Papers 20th ICHC

  1. Akerman, James. Mapping a Nation on Rails: Railroad Cartography and American Identity, 1865-1941
  2. Appelt, Ursula. Map, Manual, and Merchant: Plancius, Blundeville, and the Anglo-Dutch Race for the Spice Islands
  3. Azaryahu, Maoz, and Arnon Golan. Renaming the Landscape: The Formation of the Hebrew Map of Israel (The paper was presented by Arnon Golan)
  4. Barber, Peter. Old Mentalities in a New World: The Printed Map Collection of Ferdinand Columbus
  5. Borges, Maria Eliza Linhares. L'Atlas de l'Empire du Brésil (1868): cartes, imagerie et conscience nationale (*)
  6. Brink, Paul van den. Geopoliticizing Map Exhibitions: The Case of the Royal Netherlands Geographical Society (1873-1940)
  7. Brückner, Martin. The National Map as Logo and Constitutive Logos in the United States
  8. Brummett, Palmira. Ottoman Cartoon Maps: Imagining Space, Identity, and Nation in the Istanbul Popular Press, 1908-1911
  9. Camino, Mercedes Maroto. War Souvenirs: Maps from Bosnia-Herzegovina and the Old Yugoslavia (1992-1997)
  10. Carey, Ryan J. From Paper Landscapes to Property Rights: Geographic Information and the Vocabulary of Capital
  11. Carhart, George S. The Significance of Craft Practices for Early Modern Map Production
  12. Carrera, Magali M. Mapping Citizenship in Nineteenth-Century Mexico: Antonio Garcías Cubas's Carta etnográfica
  13. Castner, Catherine J. Picturing Italy in Words: Latin Geographical Treatises of the Late Medieval and Early Modern Periods
  14. Cattaneo, Angelo. A Forgotten Mid-Fifteenth Century Venetian Manuscript Codex with 62 Maps: The First Vernacular Adaptation of Ptolemy's Geography
  15. Chester, Lucy. Cartographic Competition: Indo-Pakistani Maps of Kashmir
  16. Cloud, John. Layered Truths: The Political Evolution of Geographic Integration by Overlay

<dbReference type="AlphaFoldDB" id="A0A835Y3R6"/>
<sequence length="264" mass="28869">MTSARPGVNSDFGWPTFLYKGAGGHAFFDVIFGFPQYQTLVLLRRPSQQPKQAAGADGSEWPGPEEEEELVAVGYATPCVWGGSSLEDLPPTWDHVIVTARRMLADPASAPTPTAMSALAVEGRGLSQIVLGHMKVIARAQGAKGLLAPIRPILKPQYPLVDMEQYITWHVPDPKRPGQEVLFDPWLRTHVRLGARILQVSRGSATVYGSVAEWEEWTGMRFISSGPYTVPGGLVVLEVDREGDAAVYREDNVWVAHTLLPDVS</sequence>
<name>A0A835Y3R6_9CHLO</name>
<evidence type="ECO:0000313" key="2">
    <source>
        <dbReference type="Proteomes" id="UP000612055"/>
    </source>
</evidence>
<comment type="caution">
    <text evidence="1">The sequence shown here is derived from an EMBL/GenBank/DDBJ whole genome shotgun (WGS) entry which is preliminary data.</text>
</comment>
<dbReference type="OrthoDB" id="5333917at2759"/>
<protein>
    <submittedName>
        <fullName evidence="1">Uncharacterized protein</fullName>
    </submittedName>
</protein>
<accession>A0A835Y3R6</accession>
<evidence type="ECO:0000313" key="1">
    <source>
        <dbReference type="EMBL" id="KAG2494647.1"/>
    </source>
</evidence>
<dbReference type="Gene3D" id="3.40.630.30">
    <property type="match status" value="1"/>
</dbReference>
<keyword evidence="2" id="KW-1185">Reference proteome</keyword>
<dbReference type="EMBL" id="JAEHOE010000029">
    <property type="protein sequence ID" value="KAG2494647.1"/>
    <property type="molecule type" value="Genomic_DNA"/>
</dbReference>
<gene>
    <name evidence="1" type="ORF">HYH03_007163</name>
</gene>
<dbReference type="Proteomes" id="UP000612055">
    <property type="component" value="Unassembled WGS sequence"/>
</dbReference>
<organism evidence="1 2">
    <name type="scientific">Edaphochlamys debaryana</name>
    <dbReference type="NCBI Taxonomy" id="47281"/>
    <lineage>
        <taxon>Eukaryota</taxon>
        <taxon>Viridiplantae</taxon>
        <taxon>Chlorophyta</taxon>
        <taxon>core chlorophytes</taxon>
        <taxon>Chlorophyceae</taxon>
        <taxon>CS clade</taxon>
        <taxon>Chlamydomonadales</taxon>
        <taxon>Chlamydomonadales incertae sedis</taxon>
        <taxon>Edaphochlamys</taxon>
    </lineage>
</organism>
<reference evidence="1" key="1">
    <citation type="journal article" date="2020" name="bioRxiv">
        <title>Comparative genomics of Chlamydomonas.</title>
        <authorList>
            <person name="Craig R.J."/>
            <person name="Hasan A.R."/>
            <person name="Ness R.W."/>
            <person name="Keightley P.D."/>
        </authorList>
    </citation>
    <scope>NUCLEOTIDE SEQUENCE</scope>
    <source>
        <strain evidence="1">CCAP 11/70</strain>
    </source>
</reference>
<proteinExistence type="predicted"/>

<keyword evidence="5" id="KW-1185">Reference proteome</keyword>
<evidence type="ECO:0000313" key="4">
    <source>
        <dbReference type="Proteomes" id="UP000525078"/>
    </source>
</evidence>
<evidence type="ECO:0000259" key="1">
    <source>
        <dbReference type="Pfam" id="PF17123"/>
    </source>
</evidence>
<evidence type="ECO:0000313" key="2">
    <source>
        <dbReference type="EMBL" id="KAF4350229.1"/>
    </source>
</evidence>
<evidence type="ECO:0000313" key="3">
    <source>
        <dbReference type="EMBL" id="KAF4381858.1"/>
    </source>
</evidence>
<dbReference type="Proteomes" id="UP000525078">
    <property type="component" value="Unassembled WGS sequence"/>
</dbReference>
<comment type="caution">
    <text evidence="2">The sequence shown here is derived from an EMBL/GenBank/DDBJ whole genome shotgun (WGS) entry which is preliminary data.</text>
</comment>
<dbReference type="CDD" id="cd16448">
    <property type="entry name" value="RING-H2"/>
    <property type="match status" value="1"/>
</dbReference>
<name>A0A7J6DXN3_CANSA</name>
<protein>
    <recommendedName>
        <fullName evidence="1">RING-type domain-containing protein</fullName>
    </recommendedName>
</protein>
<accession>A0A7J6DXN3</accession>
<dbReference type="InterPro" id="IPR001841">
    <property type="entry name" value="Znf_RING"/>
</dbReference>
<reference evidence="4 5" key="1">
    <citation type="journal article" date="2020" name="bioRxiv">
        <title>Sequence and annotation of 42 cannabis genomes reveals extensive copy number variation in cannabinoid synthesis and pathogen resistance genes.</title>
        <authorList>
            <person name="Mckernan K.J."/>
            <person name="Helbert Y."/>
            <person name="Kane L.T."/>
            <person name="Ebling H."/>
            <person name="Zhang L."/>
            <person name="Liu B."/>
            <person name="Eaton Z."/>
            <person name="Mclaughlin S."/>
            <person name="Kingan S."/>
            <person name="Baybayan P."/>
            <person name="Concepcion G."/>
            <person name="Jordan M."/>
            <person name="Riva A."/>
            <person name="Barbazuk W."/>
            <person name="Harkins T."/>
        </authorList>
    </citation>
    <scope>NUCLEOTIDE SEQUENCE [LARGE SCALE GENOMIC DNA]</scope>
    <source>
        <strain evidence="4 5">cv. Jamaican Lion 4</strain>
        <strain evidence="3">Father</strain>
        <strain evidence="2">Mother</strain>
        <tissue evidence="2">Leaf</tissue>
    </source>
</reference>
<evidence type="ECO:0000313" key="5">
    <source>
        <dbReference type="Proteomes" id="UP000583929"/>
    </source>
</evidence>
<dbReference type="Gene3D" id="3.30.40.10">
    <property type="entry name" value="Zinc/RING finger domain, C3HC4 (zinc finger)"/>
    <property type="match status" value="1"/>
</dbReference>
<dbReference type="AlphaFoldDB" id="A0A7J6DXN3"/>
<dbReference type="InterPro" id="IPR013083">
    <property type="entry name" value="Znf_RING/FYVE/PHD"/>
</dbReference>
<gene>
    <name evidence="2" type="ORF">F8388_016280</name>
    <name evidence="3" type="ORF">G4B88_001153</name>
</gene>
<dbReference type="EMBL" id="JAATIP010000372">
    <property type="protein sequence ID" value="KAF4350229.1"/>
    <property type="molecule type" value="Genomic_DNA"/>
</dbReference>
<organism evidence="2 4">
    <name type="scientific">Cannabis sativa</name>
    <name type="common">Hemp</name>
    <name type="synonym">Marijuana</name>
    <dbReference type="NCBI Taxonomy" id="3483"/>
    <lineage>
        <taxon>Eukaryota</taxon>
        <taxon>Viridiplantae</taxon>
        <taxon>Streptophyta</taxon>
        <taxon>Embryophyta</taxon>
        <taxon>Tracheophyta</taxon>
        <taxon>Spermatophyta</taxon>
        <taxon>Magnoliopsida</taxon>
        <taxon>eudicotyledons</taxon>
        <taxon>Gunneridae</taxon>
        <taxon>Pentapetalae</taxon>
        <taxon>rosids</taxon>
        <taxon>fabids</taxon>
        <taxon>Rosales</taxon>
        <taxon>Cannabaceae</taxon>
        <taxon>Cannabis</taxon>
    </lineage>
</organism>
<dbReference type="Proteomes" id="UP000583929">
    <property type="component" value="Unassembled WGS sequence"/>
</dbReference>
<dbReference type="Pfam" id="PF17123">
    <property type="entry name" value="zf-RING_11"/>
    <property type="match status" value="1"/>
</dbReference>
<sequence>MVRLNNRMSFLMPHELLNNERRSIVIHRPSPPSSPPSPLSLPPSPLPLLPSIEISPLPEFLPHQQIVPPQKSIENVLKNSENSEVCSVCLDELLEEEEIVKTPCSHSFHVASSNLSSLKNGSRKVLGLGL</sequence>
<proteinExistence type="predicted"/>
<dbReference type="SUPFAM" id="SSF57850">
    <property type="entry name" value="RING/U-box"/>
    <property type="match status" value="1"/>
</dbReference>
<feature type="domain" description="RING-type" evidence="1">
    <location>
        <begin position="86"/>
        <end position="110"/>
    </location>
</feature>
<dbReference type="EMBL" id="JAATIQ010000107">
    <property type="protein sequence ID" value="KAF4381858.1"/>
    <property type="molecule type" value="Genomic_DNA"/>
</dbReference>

17. Cook, Karen Severud. Daniel Defoe's The Consolidator (1705): An Eyewitness Account of Early Thematic Mapping
  18. Cosgrove, Denis. Local Landscape, Global Visions: Popular Mapping and Mass Culture in Twentieth-Century America
  19. Craib, Raymond B. Mapping Mexico From Below (or, peasants are also protagonists in the history of cartography)
  20. Crampton, Jeremy W. The 'Double' Invention of Thematic Mapping and Governmental Rationality
  21. Culp, Robert. Maps, Metaphors, and Historical Projection: Imagining China's Nation-Space during the Republican Period
  22. Curnow, Wystan. The World as a Singular System: Globalization and the Margins of Discourse
  23. Dando, Christina. 'Happy Motoring!': Selling Maps and Geographic Information to Twentieth-Century American Women
  24. Doherty, J. Keith. Narrative, Map Making, and Roman Landscape Painting
  25. Donovan, William M. The Missing Maps of Colonial Brazil
  26. Dorvidal, Jérôme. Simples, simplistes ... mais terriblement convaincantes: représentations spatiales et cartographiques de la menace atomique dans la propagande antinucléaire australienne (The paper was read by Jean-François Palomino in the absence of the author)
  27. Dym, Jordana. 'Imperfectly Known' or 'More Calculated to Mislead than Inform'? Travelers' Cartography of Central America, 1821-1900
  28. Ehrenberg, Ralph E. Rand McNally and Aviation Cartography: Changing Markets and Marketing Strategies
  29. Epstein, Earl. Concepts of Land and of Land Information
  30. Espenhorst, Jürgen. A German Contribution to Globalization in the Nineteenth and Early Twentieth Centuries